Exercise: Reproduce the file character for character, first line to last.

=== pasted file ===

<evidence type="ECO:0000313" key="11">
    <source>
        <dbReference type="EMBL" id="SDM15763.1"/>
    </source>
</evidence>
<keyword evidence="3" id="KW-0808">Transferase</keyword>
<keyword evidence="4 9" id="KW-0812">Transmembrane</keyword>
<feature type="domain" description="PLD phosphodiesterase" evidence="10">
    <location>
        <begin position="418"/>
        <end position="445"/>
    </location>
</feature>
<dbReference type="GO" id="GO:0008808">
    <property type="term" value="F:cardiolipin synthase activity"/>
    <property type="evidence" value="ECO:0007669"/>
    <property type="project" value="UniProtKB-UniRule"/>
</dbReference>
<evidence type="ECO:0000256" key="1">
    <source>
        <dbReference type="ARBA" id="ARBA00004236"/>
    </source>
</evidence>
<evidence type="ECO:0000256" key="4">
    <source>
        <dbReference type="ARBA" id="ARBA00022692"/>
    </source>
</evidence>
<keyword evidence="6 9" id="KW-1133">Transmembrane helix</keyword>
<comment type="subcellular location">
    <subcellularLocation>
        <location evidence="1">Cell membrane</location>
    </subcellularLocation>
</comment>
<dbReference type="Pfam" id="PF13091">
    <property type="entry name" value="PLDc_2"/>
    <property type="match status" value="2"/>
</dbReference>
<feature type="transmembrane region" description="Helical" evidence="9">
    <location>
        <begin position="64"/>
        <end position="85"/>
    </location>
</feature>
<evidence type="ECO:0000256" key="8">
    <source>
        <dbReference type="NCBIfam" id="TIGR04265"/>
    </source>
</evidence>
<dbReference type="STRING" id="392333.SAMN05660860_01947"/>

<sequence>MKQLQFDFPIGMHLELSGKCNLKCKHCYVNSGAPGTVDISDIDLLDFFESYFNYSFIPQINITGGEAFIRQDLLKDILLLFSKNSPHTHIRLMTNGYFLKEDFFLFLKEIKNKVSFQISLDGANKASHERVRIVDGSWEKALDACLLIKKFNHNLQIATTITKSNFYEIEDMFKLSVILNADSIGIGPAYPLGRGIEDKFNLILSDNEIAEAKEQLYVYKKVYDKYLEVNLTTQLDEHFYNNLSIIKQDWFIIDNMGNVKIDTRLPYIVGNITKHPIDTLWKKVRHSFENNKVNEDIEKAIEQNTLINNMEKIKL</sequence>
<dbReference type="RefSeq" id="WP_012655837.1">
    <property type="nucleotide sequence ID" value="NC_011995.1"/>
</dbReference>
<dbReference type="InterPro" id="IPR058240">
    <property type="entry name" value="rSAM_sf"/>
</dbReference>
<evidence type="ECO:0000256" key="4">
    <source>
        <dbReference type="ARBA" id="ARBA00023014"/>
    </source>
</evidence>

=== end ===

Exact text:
<evidence type="ECO:0000313" key="11">
    <source>
        <dbReference type="EMBL" id="SDM15763.1"/>
    </source>
</evidence>
<keyword evidence="3" id="KW-0808">Transferase</keyword>
<keyword evidence="4 9" id="KW-0812">Transmembrane</keyword>
<feature type="domain" description="PLD phosphodiesterase" evidence="10">
    <location>
        <begin position="418"/>
        <end position="445"/>
    </location>
</feature>
<dbReference type="GO" id="GO:0008808">
    <property type="term" value="F:cardiolipin synthase activity"/>
    <property type="evidence" value="ECO:0007669"/>
    <property type="project" value="UniProtKB-UniRule"/>
</dbReference>
<evidence type="ECO:0000256" key="1">
    <source>
        <dbReference type="ARBA" id="ARBA00004236"/>
    </source>
</evidence>
<evidence type="ECO:0000256" key="4">
    <source>
        <dbReference type="ARBA" id="ARBA00022692"/>
    </source>
</evidence>
<keyword evidence="6 9" id="KW-1133">Transmembrane helix</keyword>
<comment type="subcellular location">
    <subcellularLocation>
        <location evidence="1">Cell membrane</location>
    </subcellularLocation>
</comment>
<dbReference type="Pfam" id="PF13091">
    <property type="entry name" value="PLDc_2"/>
    <property type="match status" value="2"/>
</dbReference>
<feature type="transmembrane region" description="Helical" evidence="9">
    <location>
        <begin position="64"/>
        <end position="85"/>
    </location>
</feature>
<evidence type="ECO:0000256" key="8">
    <source>
        <dbReference type="NCBIfam" id="TIGR04265"/>
    </source>
</evidence>
<dbReference type="STRING" id="392333.SAMN05660860_01947"/>

<sequence>MKQLQFDFPIGMHLELSGKCNLKCKHCYVNSGAPGTVDISDIDLLDFFESYFNYSFIPQINITGGEAFIRQDLLKDILLLFSKNSPHTHIRLMTNGYFLKEDFFLFLKEIKNKVSFQISLDGANKASHERVRIVDGSWEKALDACLLIKKFNHNLQIATTITKSNFYEIEDMFKLSVILNADSIGIGPAYPLGRGIEDKFNLILSDNEIAEAKEQLYVYKKVYDKYLEVNLTTQLDEHFYNNLSIIKQDWFIIDNMGNVKIDTRLPYIVGNITKHPIDTLWKKVRHSFENNKVNEDIEKAIEQNTLINNMEKIKL</sequence>
<dbReference type="RefSeq" id="WP_012655837.1">
    <property type="nucleotide sequence ID" value="NC_011995.1"/>
</dbReference>
<dbReference type="InterPro" id="IPR058240">
    <property type="entry name" value="rSAM_sf"/>
</dbReference>
<evidence type="ECO:0000256" key="4">
    <source>
        <dbReference type="ARBA" id="ARBA00023014"/>
    </source>
</evidence>